Period ended June 30, 2018
For the first half of 2018, the Matthews Asia Growth Fund returned 2.97% (Investor Class), while its benchmark, the MSCI All Country Asia Pacific Index, returned -3.22% over the same period. For the quarter ending June 30, the Fund returned -2.47% (Investor Class), while its benchmark returned -3.25%.
Asian and global emerging markets suffered during the first half of 2018. Negative investor sentiment arose from the confluence of escalating trade tensions between China and the United States; seemingly tighter monetary conditions in China and other emerging markets; and the oscillation of North Korean denuclearization talks. In addition, the flight to quality, a stronger U.S. dollar and higher energy prices exposed the vulnerabilities of some emerging market economies.
Chinese shares generated negative returns for the six months ending June 30. Trade disputes with the U.S. proved to be too large a risk for investors during the second quarter. However, resilient corporate earnings, a surprisingly stable renminbi and robust exports were positive contributors to China's economic growth. Elsewhere, India's equity market posted negative returns for the first half of the year. India faced macro headwinds during the second quarter as its reliance on energy imports and a deteriorating current account pressured the Indian rupee and raised inflation concerns. On a positive note, economic growth remained robust and corporate earnings momentum improved.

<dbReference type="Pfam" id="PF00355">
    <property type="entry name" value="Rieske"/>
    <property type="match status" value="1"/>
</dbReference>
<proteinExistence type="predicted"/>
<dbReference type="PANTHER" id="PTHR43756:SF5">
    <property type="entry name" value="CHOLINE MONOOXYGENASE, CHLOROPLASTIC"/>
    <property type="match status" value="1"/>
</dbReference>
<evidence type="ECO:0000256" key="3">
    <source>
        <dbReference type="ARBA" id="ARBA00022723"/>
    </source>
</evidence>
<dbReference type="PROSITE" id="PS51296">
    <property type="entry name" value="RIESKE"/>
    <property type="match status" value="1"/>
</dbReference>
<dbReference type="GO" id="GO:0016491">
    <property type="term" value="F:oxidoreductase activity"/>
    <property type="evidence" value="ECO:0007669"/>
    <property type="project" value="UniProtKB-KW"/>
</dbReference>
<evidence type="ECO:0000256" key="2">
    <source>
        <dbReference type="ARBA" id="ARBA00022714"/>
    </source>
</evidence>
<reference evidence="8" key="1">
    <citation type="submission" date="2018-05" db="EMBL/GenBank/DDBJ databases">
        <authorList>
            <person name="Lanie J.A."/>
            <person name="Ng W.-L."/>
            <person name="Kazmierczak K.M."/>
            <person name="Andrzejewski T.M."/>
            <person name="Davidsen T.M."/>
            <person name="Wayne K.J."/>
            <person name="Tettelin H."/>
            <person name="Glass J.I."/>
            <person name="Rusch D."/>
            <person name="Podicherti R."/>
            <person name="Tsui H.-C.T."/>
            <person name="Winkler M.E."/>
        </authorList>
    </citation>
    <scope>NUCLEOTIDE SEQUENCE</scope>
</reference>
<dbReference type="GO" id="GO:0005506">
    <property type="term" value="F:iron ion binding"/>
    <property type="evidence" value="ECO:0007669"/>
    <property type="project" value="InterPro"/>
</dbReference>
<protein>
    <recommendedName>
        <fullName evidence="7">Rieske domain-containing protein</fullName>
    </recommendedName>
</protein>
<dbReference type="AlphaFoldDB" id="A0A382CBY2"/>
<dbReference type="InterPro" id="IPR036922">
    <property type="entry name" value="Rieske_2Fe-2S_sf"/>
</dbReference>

Japanese shares experienced a volatile quarter and generated negative returns during the first half of the year. Stock prices increased in April as overseas risks seemed to stabilize temporarily as tensions between the U.S. and North Korea faded and trade tensions with China appeared calmer. However, geopolitical tension picked up in May, causing volatility in global stocks, especially within sectors exposed to global trade. This pattern of volatility continued through June despite notably high return on equity (ROE) figures from Japanese companies.
Performance Contributors and Detractors:
During the first half of the year, the Fund outperformed its benchmark on both an absolute and relative basis. The top contributor to performance for the six-month period was Baozun, a Chinese e-commerce solutions firm that is becoming an essential partner to global brands conducting business online in China. The rising purchasing power of the Chinese consumer has contributed to the demand for Baozun's services. Shenzhou International Group Holdings, a Chinese apparel manufacturer, was another top performer. In addition to making apparel for several leading global apparel brands, the firm has shrewdly expanded its focus to include the Chinese consumer. We expect the firm's focus on China's sizeable domestic apparel market to drive attractive growth rates.